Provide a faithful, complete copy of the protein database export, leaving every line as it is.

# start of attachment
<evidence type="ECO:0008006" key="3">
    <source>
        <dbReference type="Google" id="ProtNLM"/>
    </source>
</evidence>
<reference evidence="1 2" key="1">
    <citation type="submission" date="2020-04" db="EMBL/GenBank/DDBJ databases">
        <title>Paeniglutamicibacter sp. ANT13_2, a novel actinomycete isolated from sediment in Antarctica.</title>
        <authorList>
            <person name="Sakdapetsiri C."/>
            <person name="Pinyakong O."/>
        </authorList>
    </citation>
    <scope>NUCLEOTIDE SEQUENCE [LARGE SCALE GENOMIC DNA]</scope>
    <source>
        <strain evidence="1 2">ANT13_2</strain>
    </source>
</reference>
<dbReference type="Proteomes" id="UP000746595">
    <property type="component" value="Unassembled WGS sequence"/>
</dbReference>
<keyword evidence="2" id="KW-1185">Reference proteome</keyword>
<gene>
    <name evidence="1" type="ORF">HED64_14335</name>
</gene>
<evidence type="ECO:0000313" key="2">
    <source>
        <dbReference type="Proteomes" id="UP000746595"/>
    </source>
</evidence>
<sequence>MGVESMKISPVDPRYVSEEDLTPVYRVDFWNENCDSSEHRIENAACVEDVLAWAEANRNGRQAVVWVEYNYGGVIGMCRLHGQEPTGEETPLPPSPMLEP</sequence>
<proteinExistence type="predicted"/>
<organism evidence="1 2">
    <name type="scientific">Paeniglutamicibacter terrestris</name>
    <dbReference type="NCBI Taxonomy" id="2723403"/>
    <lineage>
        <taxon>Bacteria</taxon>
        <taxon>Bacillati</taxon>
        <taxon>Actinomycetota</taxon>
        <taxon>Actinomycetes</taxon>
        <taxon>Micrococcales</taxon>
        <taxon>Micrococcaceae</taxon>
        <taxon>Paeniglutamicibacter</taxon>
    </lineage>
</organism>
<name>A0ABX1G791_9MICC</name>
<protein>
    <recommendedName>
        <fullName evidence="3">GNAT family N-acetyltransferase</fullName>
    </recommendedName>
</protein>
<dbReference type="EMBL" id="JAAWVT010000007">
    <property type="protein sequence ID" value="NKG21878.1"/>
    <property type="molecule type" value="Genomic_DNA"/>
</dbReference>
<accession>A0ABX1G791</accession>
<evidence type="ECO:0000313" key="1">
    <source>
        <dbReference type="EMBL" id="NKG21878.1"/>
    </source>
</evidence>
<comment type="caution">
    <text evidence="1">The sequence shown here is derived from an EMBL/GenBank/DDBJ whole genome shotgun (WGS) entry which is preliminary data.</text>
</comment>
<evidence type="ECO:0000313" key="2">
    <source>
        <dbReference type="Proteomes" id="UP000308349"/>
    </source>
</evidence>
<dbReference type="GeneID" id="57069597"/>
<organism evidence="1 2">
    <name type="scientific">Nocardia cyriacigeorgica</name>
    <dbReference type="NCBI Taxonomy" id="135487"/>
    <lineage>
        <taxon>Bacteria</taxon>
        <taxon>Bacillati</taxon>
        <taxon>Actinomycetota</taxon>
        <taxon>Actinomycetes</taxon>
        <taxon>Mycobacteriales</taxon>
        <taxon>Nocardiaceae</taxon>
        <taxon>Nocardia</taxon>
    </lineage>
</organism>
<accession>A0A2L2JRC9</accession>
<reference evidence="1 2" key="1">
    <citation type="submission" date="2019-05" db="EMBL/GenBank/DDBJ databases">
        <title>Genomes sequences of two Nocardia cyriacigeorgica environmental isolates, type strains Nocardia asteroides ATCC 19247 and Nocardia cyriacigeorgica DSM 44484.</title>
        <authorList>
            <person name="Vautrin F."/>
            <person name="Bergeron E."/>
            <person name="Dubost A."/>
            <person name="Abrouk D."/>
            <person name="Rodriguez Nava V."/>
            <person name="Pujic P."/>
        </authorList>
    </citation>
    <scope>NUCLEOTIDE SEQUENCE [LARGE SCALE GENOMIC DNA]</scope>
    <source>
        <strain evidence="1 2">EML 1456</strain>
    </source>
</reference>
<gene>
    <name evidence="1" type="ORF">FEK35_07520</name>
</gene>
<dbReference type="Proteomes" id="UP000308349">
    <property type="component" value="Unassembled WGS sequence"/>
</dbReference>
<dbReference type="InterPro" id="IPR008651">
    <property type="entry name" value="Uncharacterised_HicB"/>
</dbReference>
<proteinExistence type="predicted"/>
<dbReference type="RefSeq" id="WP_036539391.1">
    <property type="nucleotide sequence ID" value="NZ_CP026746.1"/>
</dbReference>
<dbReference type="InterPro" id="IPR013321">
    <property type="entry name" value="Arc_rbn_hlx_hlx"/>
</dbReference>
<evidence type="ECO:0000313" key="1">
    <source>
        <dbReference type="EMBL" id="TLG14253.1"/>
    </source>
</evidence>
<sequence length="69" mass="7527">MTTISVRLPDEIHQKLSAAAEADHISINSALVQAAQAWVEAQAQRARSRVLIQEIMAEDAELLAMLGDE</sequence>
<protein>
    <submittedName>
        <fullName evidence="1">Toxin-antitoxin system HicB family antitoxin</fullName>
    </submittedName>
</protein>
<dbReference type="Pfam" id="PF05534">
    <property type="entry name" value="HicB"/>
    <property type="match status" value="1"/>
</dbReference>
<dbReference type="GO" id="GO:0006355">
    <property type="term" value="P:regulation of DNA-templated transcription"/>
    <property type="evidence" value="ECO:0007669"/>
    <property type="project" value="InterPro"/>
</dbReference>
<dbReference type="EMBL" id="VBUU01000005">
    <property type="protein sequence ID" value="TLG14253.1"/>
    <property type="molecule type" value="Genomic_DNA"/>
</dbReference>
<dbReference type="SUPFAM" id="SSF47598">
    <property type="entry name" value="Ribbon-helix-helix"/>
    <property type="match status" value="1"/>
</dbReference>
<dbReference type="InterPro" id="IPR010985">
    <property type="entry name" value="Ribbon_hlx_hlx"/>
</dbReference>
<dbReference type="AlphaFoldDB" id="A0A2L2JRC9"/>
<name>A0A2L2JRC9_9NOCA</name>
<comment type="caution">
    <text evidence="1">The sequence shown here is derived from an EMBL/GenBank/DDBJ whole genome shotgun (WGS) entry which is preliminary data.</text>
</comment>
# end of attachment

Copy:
<evidence type="ECO:0008006" key="3">
    <source>
        <dbReference type="Google" id="ProtNLM"/>
    </source>
</evidence>
<reference evidence="1 2" key="1">
    <citation type="submission" date="2020-04" db="EMBL/GenBank/DDBJ databases">
        <title>Paeniglutamicibacter sp. ANT13_2, a novel actinomycete isolated from sediment in Antarctica.</title>
        <authorList>
            <person name="Sakdapetsiri C."/>
            <person name="Pinyakong O."/>
        </authorList>
    </citation>
    <scope>NUCLEOTIDE SEQUENCE [LARGE SCALE GENOMIC DNA]</scope>
    <source>
        <strain evidence="1 2">ANT13_2</strain>
    </source>
</reference>
<dbReference type="Proteomes" id="UP000746595">
    <property type="component" value="Unassembled WGS sequence"/>
</dbReference>
<keyword evidence="2" id="KW-1185">Reference proteome</keyword>
<gene>
    <name evidence="1" type="ORF">HED64_14335</name>
</gene>
<evidence type="ECO:0000313" key="2">
    <source>
        <dbReference type="Proteomes" id="UP000746595"/>
    </source>
</evidence>
<sequence>MGVESMKISPVDPRYVSEEDLTPVYRVDFWNENCDSSEHRIENAACVEDVLAWAEANRNGRQAVVWVEYNYGGVIGMCRLHGQEPTGEETPLPPSPMLEP</sequence>
<proteinExistence type="predicted"/>
<organism evidence="1 2">
    <name type="scientific">Paeniglutamicibacter terrestris</name>
    <dbReference type="NCBI Taxonomy" id="2723403"/>
    <lineage>
        <taxon>Bacteria</taxon>
        <taxon>Bacillati</taxon>
        <taxon>Actinomycetota</taxon>
        <taxon>Actinomycetes</taxon>
        <taxon>Micrococcales</taxon>
        <taxon>Micrococcaceae</taxon>
        <taxon>Paeniglutamicibacter</taxon>
    </lineage>
</organism>
<name>A0ABX1G791_9MICC</name>
<protein>
    <recommendedName>
        <fullName evidence="3">GNAT family N-acetyltransferase</fullName>
    </recommendedName>
</protein>
<dbReference type="EMBL" id="JAAWVT010000007">
    <property type="protein sequence ID" value="NKG21878.1"/>
    <property type="molecule type" value="Genomic_DNA"/>
</dbReference>
<accession>A0ABX1G791</accession>
<evidence type="ECO:0000313" key="1">
    <source>
        <dbReference type="EMBL" id="NKG21878.1"/>
    </source>
</evidence>
<comment type="caution">
    <text evidence="1">The sequence shown here is derived from an EMBL/GenBank/DDBJ whole genome shotgun (WGS) entry which is preliminary data.</text>
</comment>
<evidence type="ECO:0000313" key="2">
    <source>
        <dbReference type="Proteomes" id="UP000308349"/>
    </source>
</evidence>
<dbReference type="GeneID" id="57069597"/>
<organism evidence="1 2">
    <name type="scientific">Nocardia cyriacigeorgica</name>
    <dbReference type="NCBI Taxonomy" id="135487"/>
    <lineage>
        <taxon>Bacteria</taxon>
        <taxon>Bacillati</taxon>
        <taxon>Actinomycetota</taxon>
        <taxon>Actinomycetes</taxon>
        <taxon>Mycobacteriales</taxon>
        <taxon>Nocardiaceae</taxon>
        <taxon>Nocardia</taxon>
    </lineage>
</organism>
<accession>A0A2L2JRC9</accession>
<reference evidence="1 2" key="1">
    <citation type="submission" date="2019-05" db="EMBL/GenBank/DDBJ databases">
        <title>Genomes sequences of two Nocardia cyriacigeorgica environmental isolates, type strains Nocardia asteroides ATCC 19247 and Nocardia cyriacigeorgica DSM 44484.</title>
        <authorList>
            <person name="Vautrin F."/>
            <person name="Bergeron E."/>
            <person name="Dubost A."/>
            <person name="Abrouk D."/>
            <person name="Rodriguez Nava V."/>
            <person name="Pujic P."/>
        </authorList>
    </citation>
    <scope>NUCLEOTIDE SEQUENCE [LARGE SCALE GENOMIC DNA]</scope>
    <source>
        <strain evidence="1 2">EML 1456</strain>
    </source>
</reference>
<gene>
    <name evidence="1" type="ORF">FEK35_07520</name>
</gene>
<dbReference type="Proteomes" id="UP000308349">
    <property type="component" value="Unassembled WGS sequence"/>
</dbReference>
<dbReference type="InterPro" id="IPR008651">
    <property type="entry name" value="Uncharacterised_HicB"/>
</dbReference>
<proteinExistence type="predicted"/>
<dbReference type="RefSeq" id="WP_036539391.1">
    <property type="nucleotide sequence ID" value="NZ_CP026746.1"/>
</dbReference>
<dbReference type="InterPro" id="IPR013321">
    <property type="entry name" value="Arc_rbn_hlx_hlx"/>
</dbReference>
<evidence type="ECO:0000313" key="1">
    <source>
        <dbReference type="EMBL" id="TLG14253.1"/>
    </source>
</evidence>
<sequence length="69" mass="7527">MTTISVRLPDEIHQKLSAAAEADHISINSALVQAAQAWVEAQAQRARSRVLIQEIMAEDAELLAMLGDE</sequence>
<protein>
    <submittedName>
        <fullName evidence="1">Toxin-antitoxin system HicB family antitoxin</fullName>
    </submittedName>
</protein>
<dbReference type="Pfam" id="PF05534">
    <property type="entry name" value="HicB"/>
    <property type="match status" value="1"/>
</dbReference>
<dbReference type="GO" id="GO:0006355">
    <property type="term" value="P:regulation of DNA-templated transcription"/>
    <property type="evidence" value="ECO:0007669"/>
    <property type="project" value="InterPro"/>
</dbReference>
<dbReference type="EMBL" id="VBUU01000005">
    <property type="protein sequence ID" value="TLG14253.1"/>
    <property type="molecule type" value="Genomic_DNA"/>
</dbReference>
<dbReference type="SUPFAM" id="SSF47598">
    <property type="entry name" value="Ribbon-helix-helix"/>
    <property type="match status" value="1"/>
</dbReference>
<dbReference type="InterPro" id="IPR010985">
    <property type="entry name" value="Ribbon_hlx_hlx"/>
</dbReference>
<dbReference type="AlphaFoldDB" id="A0A2L2JRC9"/>
<name>A0A2L2JRC9_9NOCA</name>
<comment type="caution">
    <text evidence="1">The sequence shown here is derived from an EMBL/GenBank/DDBJ whole genome shotgun (WGS) entry which is preliminary data.</text>
</comment>